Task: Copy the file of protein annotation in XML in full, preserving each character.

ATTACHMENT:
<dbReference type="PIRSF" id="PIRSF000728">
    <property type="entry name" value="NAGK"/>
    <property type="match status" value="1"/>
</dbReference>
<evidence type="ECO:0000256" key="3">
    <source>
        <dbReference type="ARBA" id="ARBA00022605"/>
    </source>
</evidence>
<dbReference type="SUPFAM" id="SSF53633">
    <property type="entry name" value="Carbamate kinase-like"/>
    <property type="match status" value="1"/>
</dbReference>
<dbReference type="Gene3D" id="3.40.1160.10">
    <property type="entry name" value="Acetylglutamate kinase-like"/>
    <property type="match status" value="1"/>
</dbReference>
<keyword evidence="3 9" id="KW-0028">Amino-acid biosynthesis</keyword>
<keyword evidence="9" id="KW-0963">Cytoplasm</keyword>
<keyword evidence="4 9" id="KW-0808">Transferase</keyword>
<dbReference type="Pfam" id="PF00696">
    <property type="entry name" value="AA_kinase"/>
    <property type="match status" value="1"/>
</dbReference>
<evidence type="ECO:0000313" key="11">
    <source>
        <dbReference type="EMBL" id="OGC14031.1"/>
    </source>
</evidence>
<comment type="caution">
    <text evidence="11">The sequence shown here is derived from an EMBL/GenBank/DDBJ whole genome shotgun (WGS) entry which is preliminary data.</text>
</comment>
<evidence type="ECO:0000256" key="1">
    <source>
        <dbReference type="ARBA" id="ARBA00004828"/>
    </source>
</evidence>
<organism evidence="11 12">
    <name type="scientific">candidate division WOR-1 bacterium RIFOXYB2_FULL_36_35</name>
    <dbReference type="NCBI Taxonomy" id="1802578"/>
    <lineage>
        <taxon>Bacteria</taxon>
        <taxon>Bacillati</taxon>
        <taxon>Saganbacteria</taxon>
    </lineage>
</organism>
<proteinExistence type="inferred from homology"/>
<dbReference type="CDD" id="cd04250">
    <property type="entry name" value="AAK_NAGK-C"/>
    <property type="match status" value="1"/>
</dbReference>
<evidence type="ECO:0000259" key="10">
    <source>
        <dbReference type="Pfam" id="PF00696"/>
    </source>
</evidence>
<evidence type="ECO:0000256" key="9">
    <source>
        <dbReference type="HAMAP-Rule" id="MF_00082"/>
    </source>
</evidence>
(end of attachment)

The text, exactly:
<dbReference type="PIRSF" id="PIRSF000728">
    <property type="entry name" value="NAGK"/>
    <property type="match status" value="1"/>
</dbReference>
<evidence type="ECO:0000256" key="3">
    <source>
        <dbReference type="ARBA" id="ARBA00022605"/>
    </source>
</evidence>
<dbReference type="SUPFAM" id="SSF53633">
    <property type="entry name" value="Carbamate kinase-like"/>
    <property type="match status" value="1"/>
</dbReference>
<dbReference type="Gene3D" id="3.40.1160.10">
    <property type="entry name" value="Acetylglutamate kinase-like"/>
    <property type="match status" value="1"/>
</dbReference>
<keyword evidence="3 9" id="KW-0028">Amino-acid biosynthesis</keyword>
<keyword evidence="9" id="KW-0963">Cytoplasm</keyword>
<keyword evidence="4 9" id="KW-0808">Transferase</keyword>
<dbReference type="Pfam" id="PF00696">
    <property type="entry name" value="AA_kinase"/>
    <property type="match status" value="1"/>
</dbReference>
<evidence type="ECO:0000313" key="11">
    <source>
        <dbReference type="EMBL" id="OGC14031.1"/>
    </source>
</evidence>
<comment type="caution">
    <text evidence="11">The sequence shown here is derived from an EMBL/GenBank/DDBJ whole genome shotgun (WGS) entry which is preliminary data.</text>
</comment>
<evidence type="ECO:0000256" key="1">
    <source>
        <dbReference type="ARBA" id="ARBA00004828"/>
    </source>
</evidence>
<organism evidence="11 12">
    <name type="scientific">candidate division WOR-1 bacterium RIFOXYB2_FULL_36_35</name>
    <dbReference type="NCBI Taxonomy" id="1802578"/>
    <lineage>
        <taxon>Bacteria</taxon>
        <taxon>Bacillati</taxon>
        <taxon>Saganbacteria</taxon>
    </lineage>
</organism>
<proteinExistence type="inferred from homology"/>
<dbReference type="CDD" id="cd04250">
    <property type="entry name" value="AAK_NAGK-C"/>
    <property type="match status" value="1"/>
</dbReference>
<evidence type="ECO:0000259" key="10">
    <source>
        <dbReference type="Pfam" id="PF00696"/>
    </source>
</evidence>
<evidence type="ECO:0000256" key="9">
    <source>
        <dbReference type="HAMAP-Rule" id="MF_00082"/>
    </source>
</evidence>